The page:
Moriarty #7 Comic Review - www.impulsegamer.com -
Moriarty #7
Writer: Daniel Corey / Artists: Mike Vosburg (pages 2 - 21) & Anthony Diecidue (pages 1, 22)

 

Review Information

Reviewer: Andrew Rubio
Review Date: December 2011

Comic Information

Publisher: Image Comics

8.0

out of 10

 

Back in Junior High, I was quite the Sherlock Holmes fan.  I had read all the Arthur Conan Doyle stories; picked up a plethora of stories and novels written by others (some of my favorites include "The Holmes-Dracula File" by Fred Saberhagen and "The Seven-Per-Cent Solution" by director Nicholas Meyer); and watched tons of Holmes movies and television series (including the Granada Television version staring the amazing Jeremy Brett).  It's easy to admit that I was a Holmes junkie.  As time passed however, I found myself drifting away from the character and spending more time with another British import (Doctor Who).  The older I get, the less I remember of the stories I read as a teenager. Such is life. 

As I started reading Moriarty #7, I was immediately taken back to my youth.  Writer Daniel Corey has a real grasp on what a young Moriarty should sound and act like - Brash, intelligent and dangerous.  He's at least three to four steps ahead of you before you even enter the room.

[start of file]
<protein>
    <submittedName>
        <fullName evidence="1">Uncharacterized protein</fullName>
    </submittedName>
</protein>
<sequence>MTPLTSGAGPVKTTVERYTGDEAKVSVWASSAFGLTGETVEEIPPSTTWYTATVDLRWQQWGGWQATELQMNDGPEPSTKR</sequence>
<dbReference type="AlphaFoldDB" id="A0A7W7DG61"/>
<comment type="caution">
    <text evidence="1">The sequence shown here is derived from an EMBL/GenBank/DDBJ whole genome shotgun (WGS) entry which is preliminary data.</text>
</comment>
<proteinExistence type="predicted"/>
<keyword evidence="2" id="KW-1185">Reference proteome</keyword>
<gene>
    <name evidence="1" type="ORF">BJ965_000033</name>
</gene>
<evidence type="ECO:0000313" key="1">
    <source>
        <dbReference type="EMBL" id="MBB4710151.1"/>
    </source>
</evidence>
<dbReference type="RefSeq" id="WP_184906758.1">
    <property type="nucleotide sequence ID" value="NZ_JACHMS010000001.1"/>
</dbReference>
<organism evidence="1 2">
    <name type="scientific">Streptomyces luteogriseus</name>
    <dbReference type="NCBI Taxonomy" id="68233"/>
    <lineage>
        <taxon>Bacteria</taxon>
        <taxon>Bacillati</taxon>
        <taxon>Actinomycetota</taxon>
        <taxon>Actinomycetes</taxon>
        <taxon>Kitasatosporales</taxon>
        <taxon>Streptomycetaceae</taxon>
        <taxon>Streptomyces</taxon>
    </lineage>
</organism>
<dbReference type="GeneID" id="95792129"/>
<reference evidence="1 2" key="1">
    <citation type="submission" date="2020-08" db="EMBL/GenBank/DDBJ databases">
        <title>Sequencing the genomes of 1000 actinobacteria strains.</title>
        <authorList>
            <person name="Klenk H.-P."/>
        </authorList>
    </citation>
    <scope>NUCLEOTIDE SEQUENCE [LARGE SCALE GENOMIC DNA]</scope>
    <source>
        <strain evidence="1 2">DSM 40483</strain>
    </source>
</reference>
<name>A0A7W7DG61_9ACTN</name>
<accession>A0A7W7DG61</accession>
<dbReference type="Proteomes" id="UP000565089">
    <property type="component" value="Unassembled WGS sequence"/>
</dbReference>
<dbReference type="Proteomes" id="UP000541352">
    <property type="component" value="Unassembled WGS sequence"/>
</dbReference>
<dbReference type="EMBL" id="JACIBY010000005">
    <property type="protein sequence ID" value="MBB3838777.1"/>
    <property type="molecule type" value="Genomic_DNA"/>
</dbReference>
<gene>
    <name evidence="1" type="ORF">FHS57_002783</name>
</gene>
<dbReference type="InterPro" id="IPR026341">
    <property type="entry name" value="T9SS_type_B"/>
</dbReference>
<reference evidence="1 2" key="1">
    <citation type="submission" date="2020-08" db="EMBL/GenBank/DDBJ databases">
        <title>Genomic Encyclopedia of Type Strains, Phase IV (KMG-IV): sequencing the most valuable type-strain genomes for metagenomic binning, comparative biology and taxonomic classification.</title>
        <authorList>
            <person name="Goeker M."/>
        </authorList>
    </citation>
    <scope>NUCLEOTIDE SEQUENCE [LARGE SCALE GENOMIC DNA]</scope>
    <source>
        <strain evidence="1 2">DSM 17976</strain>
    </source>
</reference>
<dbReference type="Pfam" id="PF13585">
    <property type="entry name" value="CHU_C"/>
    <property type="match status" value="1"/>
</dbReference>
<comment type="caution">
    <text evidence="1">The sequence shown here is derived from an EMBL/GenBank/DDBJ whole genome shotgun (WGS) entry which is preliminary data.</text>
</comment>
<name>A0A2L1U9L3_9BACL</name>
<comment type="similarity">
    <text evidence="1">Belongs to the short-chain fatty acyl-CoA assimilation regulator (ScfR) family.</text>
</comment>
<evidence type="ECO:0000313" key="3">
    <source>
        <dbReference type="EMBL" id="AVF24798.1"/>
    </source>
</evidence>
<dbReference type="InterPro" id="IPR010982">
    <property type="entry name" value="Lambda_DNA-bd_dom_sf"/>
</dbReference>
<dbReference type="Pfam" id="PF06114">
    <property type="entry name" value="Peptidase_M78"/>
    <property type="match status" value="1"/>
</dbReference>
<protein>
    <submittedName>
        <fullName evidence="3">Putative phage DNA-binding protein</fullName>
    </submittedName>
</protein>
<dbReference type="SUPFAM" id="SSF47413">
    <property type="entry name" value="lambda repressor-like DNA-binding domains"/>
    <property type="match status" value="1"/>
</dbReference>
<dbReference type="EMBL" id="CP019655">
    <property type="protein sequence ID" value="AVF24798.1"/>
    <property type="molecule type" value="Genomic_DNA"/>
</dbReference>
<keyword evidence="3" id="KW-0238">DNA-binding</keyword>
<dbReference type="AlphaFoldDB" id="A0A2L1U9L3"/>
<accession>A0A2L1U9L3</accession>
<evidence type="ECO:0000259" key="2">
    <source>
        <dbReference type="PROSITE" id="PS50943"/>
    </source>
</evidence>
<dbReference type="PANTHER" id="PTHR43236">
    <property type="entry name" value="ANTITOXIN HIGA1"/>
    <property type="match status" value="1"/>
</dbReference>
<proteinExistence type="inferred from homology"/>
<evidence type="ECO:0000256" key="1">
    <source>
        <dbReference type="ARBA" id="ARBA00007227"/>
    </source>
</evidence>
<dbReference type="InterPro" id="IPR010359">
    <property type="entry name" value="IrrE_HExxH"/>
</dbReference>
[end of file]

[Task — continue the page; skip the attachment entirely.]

We join the story at Chapter 3 of The Lazarus Tree story arc.  It's a perfect jumping on point for a new reader, as the entire issue is a flashback to the young professor's life.  In the flashback, Moriarty is already well on his way to becoming the "Napoleon of Crime."  The Professor attempts to employee a young student to take over the operation of his Bombay office.  When the student refuses because of an obligation to his father, Moriarty begins a ruthless operation that will eventually change the student's mind. 

The way Corey writes each scene is perfection.  Moriarty's character is impertinent and despite the odds against him, he remains in control of the situation.  It was a joy to read as the plot played out to the bitter end. 

How the flashback plays against the current story arc isn't covered in this issue outside of the student's involvement.  I'm sure there are more details in the previous issues.  

In the art department, Mike Vosburg takes on the bulk of the chores.  His art fits the story well and captures the flair of the time period.  The crucial finale is layered perfectly and the panels flow without a loss in story.  His style is a mesh between Eduardo Barreto (who unfortunately just died) and Tim Truman. 

Anthony Diecidue's opening and closing pages are a bit rougher but also fit the "present" setting of the story.  It's only two pages so it's hard to mention anything else. 

I have to say I really enjoyed this issue.  I'm tempted to add this title to my Pull List and track down the previous 6 issues or the Trade Edition.  You probably should too if you like Holmes and the characters in his universe.  Professor Moriarty is treated with the respect a villain of his caliber should be treated.   

Pick it up!






 
 



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